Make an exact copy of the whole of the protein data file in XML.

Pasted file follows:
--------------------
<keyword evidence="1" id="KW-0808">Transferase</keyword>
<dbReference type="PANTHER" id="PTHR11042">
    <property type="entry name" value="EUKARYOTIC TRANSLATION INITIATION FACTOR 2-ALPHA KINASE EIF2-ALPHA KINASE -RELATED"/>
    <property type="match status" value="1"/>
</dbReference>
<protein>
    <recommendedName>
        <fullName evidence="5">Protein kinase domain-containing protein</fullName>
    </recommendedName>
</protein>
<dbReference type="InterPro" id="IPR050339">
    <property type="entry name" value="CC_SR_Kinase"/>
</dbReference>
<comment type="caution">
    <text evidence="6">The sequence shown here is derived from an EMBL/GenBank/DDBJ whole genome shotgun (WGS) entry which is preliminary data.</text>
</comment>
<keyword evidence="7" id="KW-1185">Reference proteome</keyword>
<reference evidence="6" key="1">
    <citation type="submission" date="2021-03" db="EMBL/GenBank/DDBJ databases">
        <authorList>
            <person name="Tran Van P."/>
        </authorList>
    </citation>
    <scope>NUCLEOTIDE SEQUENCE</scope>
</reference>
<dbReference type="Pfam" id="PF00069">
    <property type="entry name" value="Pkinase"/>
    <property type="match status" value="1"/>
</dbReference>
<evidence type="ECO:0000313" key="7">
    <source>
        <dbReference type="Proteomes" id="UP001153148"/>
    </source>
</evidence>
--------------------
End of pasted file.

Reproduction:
<keyword evidence="1" id="KW-0808">Transferase</keyword>
<dbReference type="PANTHER" id="PTHR11042">
    <property type="entry name" value="EUKARYOTIC TRANSLATION INITIATION FACTOR 2-ALPHA KINASE EIF2-ALPHA KINASE -RELATED"/>
    <property type="match status" value="1"/>
</dbReference>
<protein>
    <recommendedName>
        <fullName evidence="5">Protein kinase domain-containing protein</fullName>
    </recommendedName>
</protein>
<dbReference type="InterPro" id="IPR050339">
    <property type="entry name" value="CC_SR_Kinase"/>
</dbReference>
<comment type="caution">
    <text evidence="6">The sequence shown here is derived from an EMBL/GenBank/DDBJ whole genome shotgun (WGS) entry which is preliminary data.</text>
</comment>
<keyword evidence="7" id="KW-1185">Reference proteome</keyword>
<reference evidence="6" key="1">
    <citation type="submission" date="2021-03" db="EMBL/GenBank/DDBJ databases">
        <authorList>
            <person name="Tran Van P."/>
        </authorList>
    </citation>
    <scope>NUCLEOTIDE SEQUENCE</scope>
</reference>
<dbReference type="Pfam" id="PF00069">
    <property type="entry name" value="Pkinase"/>
    <property type="match status" value="1"/>
</dbReference>
<evidence type="ECO:0000313" key="7">
    <source>
        <dbReference type="Proteomes" id="UP001153148"/>
    </source>
</evidence>